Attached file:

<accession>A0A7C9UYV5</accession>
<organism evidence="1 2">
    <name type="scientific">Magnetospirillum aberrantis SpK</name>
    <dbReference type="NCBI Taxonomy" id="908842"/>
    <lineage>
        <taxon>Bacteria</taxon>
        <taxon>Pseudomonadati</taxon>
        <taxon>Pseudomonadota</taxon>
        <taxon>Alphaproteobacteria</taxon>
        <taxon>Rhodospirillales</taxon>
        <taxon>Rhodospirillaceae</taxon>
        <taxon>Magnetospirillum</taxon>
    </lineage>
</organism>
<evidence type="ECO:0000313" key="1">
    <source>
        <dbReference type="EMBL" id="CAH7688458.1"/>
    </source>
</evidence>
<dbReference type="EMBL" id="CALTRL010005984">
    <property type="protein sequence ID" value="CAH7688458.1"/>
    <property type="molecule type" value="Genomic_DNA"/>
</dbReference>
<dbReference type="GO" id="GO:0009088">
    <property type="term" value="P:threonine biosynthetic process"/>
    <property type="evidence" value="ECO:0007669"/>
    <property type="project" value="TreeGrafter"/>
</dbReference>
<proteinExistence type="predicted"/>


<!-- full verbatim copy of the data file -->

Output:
<accession>A0A7C9UYV5</accession>
<organism evidence="1 2">
    <name type="scientific">Magnetospirillum aberrantis SpK</name>
    <dbReference type="NCBI Taxonomy" id="908842"/>
    <lineage>
        <taxon>Bacteria</taxon>
        <taxon>Pseudomonadati</taxon>
        <taxon>Pseudomonadota</taxon>
        <taxon>Alphaproteobacteria</taxon>
        <taxon>Rhodospirillales</taxon>
        <taxon>Rhodospirillaceae</taxon>
        <taxon>Magnetospirillum</taxon>
    </lineage>
</organism>
<evidence type="ECO:0000313" key="1">
    <source>
        <dbReference type="EMBL" id="CAH7688458.1"/>
    </source>
</evidence>
<dbReference type="EMBL" id="CALTRL010005984">
    <property type="protein sequence ID" value="CAH7688458.1"/>
    <property type="molecule type" value="Genomic_DNA"/>
</dbReference>
<dbReference type="GO" id="GO:0009088">
    <property type="term" value="P:threonine biosynthetic process"/>
    <property type="evidence" value="ECO:0007669"/>
    <property type="project" value="TreeGrafter"/>
</dbReference>
<proteinExistence type="predicted"/>